Customer Reviews for

The Personal History of Rachel DuPree

Average Rating 4
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  • Anonymous

    Posted July 22, 2010

    The Personal History of Rachel DuPree

    In 1917 Chicago, the established black bourgeoisie don't mix with the new arrivals from the South. For Rachel, a lowly cook, the only way to nab her employer's son, the dashing Isaac DuPree, a former Buffalo Soldier with homesteading aspirations, is to relinquish to him her share of 160 acres from the Homestead Act. In the harsh environment of the Badlands, they have to cope with a variety of grippingly told hardships. The apparition of Mrs. Fills the Pipe, a Native-American remote neighbor, and the ensuing "tea-party" bring a note of humor and controversy, and still another viewpoint. Years later, when Rachel realizes that Isaac is ready to sacrifice their five surviving children's prospects to his yearnings for more land, she has to take the situation in her own hands.
    Throughout the novel, references to personalities Rachel looks up too, such as activist Ida B. Wells-Barnett and poet Paul Laurence Dunbar, help bring the reader back to that time and place. All in all, an original homesteading story, seen from a slightly different perspective.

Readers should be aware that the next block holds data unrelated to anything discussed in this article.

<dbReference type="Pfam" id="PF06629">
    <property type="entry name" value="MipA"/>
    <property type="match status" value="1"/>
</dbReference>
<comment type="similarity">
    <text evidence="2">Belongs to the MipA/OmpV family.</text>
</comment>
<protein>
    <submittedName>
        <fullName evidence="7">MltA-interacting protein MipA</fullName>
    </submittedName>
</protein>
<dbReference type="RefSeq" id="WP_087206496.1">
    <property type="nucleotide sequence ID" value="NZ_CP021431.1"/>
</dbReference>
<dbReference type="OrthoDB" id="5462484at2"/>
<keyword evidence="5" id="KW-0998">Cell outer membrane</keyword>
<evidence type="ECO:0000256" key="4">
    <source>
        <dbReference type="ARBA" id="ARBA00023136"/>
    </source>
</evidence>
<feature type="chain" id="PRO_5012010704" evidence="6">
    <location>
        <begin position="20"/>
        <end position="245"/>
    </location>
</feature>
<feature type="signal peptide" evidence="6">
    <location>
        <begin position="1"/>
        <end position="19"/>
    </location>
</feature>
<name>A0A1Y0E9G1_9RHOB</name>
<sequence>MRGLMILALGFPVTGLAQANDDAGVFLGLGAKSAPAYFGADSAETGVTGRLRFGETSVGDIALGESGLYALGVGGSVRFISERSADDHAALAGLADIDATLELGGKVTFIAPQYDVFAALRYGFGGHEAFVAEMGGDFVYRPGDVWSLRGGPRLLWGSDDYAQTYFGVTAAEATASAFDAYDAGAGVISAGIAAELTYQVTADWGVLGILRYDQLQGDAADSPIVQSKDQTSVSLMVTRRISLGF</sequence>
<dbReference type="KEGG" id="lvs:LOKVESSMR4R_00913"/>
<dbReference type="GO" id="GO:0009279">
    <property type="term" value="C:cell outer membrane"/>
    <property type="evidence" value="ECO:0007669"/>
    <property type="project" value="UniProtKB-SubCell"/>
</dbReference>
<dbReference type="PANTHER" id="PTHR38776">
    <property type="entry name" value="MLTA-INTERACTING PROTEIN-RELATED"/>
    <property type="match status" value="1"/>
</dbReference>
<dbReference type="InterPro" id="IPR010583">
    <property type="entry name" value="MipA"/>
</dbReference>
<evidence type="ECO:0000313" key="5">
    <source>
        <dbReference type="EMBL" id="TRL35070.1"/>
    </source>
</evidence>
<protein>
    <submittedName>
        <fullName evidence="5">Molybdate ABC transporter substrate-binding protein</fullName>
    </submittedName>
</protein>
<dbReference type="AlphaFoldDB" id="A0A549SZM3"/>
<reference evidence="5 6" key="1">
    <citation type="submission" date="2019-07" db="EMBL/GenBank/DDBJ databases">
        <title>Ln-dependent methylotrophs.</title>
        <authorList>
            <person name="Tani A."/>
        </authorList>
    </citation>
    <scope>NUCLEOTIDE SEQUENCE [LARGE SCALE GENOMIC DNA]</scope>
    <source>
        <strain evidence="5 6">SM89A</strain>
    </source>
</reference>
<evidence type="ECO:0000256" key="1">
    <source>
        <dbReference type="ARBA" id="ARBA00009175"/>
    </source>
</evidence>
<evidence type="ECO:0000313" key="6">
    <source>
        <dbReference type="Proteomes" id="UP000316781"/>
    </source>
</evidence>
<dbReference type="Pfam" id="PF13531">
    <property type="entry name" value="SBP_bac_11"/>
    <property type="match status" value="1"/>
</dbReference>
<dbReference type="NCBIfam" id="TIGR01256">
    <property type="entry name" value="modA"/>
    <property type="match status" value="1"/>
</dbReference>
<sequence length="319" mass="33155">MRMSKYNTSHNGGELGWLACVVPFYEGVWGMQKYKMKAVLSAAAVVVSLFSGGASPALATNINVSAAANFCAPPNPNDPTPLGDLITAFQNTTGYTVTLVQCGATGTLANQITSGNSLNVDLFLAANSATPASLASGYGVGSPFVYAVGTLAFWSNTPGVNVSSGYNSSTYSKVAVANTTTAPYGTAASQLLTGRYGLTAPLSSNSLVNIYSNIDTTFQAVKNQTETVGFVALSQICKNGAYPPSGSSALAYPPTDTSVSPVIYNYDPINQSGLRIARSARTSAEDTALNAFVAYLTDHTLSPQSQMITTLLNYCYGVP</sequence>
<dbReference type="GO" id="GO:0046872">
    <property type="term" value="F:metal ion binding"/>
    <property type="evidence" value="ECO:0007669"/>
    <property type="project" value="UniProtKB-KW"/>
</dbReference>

1 out of 1 people found this review helpful.

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  • Anonymous

    Posted May 27, 2013

    Great book. Leaves you wanting more

    This was a really good book. You get the perspective of blacks living in the dakotas. My one complaint is that the ending left me longing for more. I want to know what happened to Rachel and her children.

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  • Anonymous

    Posted August 27, 2012

    Thoroughly enjoyed this book

    Set in the Badlands of South Dakota, it shows the struggles of homesteaders and a touching story of a family, from the eyes of Rachel DuPree. It gave me a sense of what my great-grandparents may have faced when they staked their claim in SD.

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  • Posted April 15, 2012

    I really enjoyed this book and would like to read more by this a

    I really enjoyed this book and would like to read more by this author. It read like it was true and brought about every emotion to the table for the characters, and helped me to see what it must have been like for families to survive one hundred years ago. You can't help but cheer Rachel on. Thank you for the ending I was hoping for. What a great movie this would make.

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  • Posted April 12, 2012

    more from this reviewer

    Really liked this book. The author brought me right into the har